This post contains spoilers about The Shawshank Redemption. All photos by me.
My mom isn’t like most moms. She loves horror movies, and her favorite movie is The Exorcist. She was in the Army in the 70s, had kids in her mid-to-late 30s, and jumped back into the workforce a widow and 20-year stay-at-home mom. So while a trip to Mansfield, Ohio to visit the Ohio State Reformatory where The Shawshank Redemption and scenes from Air Force One were filmed might seem like a strange Mother’s Day trip to some, it wasn’t to my family.
On Sunday, May 10, my mom, sister, husband, and I made the two-hour drive east from Fort Wayne, Indiana to take the Hollywood tour of the Ohio State Reformatory. We saw most of the major scene locations from Shawshank, including Warden Norton’s office, solitary confinement, the cell blocks the movie sets were based on, the halfway house apartment Brooks and Red stay in, and the two tunnels Andy crawled through to freedom. You can see many of the pictures I took below.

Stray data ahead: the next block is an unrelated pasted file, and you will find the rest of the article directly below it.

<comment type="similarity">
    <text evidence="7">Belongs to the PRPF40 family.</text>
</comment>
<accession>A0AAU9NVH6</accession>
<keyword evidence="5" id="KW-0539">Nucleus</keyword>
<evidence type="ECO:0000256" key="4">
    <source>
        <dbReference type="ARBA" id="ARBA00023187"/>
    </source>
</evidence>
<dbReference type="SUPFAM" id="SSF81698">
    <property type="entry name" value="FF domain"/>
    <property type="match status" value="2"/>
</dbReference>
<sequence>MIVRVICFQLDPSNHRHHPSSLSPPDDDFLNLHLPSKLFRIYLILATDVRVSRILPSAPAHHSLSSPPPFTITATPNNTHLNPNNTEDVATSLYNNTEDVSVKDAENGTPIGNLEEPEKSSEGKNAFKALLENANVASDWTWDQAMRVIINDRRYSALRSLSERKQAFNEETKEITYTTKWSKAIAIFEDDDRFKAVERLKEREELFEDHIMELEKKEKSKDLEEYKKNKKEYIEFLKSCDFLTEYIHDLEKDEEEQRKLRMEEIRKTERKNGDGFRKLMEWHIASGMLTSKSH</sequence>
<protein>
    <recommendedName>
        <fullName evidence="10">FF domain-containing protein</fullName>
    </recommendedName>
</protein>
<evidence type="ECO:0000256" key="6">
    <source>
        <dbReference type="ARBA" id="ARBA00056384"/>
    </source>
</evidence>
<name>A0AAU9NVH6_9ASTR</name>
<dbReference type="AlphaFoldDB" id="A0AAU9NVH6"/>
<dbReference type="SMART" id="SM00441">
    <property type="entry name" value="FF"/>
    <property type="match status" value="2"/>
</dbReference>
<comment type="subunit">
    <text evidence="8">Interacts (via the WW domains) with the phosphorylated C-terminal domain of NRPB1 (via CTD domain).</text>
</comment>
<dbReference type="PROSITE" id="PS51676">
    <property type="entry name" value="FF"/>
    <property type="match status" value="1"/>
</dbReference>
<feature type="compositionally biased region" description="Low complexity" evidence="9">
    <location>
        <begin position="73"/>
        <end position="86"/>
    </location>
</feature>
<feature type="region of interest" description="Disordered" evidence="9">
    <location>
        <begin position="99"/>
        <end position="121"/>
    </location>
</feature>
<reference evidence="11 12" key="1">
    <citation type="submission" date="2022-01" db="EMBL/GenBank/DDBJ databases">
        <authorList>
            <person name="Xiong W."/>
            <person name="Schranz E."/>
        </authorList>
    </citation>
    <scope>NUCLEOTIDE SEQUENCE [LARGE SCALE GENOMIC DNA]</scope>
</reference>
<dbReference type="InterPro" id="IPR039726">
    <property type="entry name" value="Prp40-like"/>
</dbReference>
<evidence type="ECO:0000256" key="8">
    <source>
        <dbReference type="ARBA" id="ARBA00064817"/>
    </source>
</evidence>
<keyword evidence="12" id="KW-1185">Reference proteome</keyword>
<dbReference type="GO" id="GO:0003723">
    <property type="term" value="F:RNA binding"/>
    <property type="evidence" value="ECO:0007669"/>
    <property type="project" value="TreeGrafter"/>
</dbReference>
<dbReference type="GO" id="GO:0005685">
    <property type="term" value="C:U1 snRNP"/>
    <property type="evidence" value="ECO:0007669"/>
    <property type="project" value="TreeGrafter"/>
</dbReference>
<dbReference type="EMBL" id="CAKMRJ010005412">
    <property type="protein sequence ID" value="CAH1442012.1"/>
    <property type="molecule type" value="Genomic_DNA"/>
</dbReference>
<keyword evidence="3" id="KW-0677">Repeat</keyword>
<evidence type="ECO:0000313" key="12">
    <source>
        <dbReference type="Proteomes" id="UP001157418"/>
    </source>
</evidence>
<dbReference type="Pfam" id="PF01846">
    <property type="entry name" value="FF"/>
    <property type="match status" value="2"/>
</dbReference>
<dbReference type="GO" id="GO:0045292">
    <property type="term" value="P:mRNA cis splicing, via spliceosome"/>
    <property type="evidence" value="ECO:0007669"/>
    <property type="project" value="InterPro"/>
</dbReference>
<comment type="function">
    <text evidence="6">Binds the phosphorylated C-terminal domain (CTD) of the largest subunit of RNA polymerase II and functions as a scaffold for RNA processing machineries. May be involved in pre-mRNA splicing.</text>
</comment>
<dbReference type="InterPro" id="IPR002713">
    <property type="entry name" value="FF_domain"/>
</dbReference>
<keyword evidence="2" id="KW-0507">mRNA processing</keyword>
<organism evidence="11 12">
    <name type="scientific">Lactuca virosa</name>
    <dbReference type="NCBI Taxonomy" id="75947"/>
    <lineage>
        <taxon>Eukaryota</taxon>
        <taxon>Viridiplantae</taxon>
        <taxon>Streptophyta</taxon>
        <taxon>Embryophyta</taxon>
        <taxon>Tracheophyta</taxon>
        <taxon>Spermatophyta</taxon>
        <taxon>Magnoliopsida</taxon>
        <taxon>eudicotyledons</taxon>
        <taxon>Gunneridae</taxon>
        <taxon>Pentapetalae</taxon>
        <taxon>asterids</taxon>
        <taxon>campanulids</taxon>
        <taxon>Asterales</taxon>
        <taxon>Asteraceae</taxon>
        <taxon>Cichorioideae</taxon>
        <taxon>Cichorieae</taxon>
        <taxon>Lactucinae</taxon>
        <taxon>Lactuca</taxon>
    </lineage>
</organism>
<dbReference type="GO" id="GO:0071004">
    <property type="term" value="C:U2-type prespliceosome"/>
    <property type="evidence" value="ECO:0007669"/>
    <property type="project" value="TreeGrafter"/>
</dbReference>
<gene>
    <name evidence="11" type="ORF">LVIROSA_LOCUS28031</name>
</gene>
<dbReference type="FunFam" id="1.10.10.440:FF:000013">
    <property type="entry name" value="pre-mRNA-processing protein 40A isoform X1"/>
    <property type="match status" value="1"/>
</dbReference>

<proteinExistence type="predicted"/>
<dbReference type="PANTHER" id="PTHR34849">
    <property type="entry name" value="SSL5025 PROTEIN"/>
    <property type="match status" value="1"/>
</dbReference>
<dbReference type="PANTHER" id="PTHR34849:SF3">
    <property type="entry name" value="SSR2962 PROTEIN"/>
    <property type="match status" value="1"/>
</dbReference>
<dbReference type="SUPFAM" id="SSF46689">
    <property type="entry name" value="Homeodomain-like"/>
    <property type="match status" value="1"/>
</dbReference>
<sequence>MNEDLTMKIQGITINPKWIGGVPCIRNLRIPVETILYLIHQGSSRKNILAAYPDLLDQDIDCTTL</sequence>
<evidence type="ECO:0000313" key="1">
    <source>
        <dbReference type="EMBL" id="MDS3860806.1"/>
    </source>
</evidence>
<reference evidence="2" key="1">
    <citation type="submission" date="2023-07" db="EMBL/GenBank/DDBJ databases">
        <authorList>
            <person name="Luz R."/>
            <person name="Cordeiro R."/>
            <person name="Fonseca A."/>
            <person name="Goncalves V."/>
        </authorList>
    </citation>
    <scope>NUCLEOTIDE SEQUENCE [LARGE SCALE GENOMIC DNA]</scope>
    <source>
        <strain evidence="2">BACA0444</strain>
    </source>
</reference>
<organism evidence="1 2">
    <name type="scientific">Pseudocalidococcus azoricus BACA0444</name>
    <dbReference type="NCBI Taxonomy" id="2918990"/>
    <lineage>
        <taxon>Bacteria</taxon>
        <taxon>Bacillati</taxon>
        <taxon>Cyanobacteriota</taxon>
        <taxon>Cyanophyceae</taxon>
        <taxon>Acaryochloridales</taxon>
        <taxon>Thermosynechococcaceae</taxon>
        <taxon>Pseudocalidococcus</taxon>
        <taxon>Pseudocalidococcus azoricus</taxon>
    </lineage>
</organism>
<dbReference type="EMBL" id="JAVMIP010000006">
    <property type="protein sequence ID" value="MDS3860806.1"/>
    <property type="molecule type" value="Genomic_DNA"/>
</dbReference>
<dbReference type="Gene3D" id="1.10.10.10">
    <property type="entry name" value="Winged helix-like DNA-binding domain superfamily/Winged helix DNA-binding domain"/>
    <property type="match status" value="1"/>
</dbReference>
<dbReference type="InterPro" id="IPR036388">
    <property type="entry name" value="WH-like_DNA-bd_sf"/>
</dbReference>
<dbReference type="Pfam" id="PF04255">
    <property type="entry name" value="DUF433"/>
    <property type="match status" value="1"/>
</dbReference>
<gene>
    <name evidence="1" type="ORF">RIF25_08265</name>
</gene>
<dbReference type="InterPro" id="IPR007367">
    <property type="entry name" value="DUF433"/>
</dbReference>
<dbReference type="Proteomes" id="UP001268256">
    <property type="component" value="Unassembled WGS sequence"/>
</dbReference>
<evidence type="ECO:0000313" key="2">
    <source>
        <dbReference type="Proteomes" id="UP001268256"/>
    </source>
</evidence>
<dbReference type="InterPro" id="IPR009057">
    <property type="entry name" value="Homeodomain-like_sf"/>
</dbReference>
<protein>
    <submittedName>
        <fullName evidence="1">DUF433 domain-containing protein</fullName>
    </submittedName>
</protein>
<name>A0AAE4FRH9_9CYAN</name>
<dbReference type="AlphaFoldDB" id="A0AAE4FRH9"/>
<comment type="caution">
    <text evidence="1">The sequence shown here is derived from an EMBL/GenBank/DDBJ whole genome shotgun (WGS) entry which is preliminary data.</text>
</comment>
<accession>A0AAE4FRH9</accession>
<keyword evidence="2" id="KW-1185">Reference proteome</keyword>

Now would probably be a good time to share that The Shawshank Redemption is my favorite movie of all time. I don’t know exactly when or how that happened, but I was in high school when I came to the realization that it’s my favorite movie. I couldn’t tell you how old I was the first time I saw the movie. Probably far younger than I should have been. I just know I’ve always known the movie. I’ve always seen its scenes in my head, always recalled powerful lines. It’s just always been a part of my life, and I’ve always loved it.
My mom and sister really like the movie, too, which is why the only surprising thing about our Mother’s Day trip was that it took us until just this year to go visit the Ohio State Reformatory. But I’m so glad we did. It was an incredible experience, and I’m so happy to have seen so many of the locations where some of (in my opinion) the most powerful and incredible scenes in cinema history occurred.
But I couldn’t just talk about my trip alone with this blog post. I watched Shawshank back in February and wanted to write about it then, but when I knew we were planning a trip to the prison, I wanted to hold off on writing about the movie so I could talk about my whole Shawshank experience. So while it’s been several weeks in the making, I’ve finally rewatched Shawshank after visiting Shawshank, and below are some thoughts I had while watching: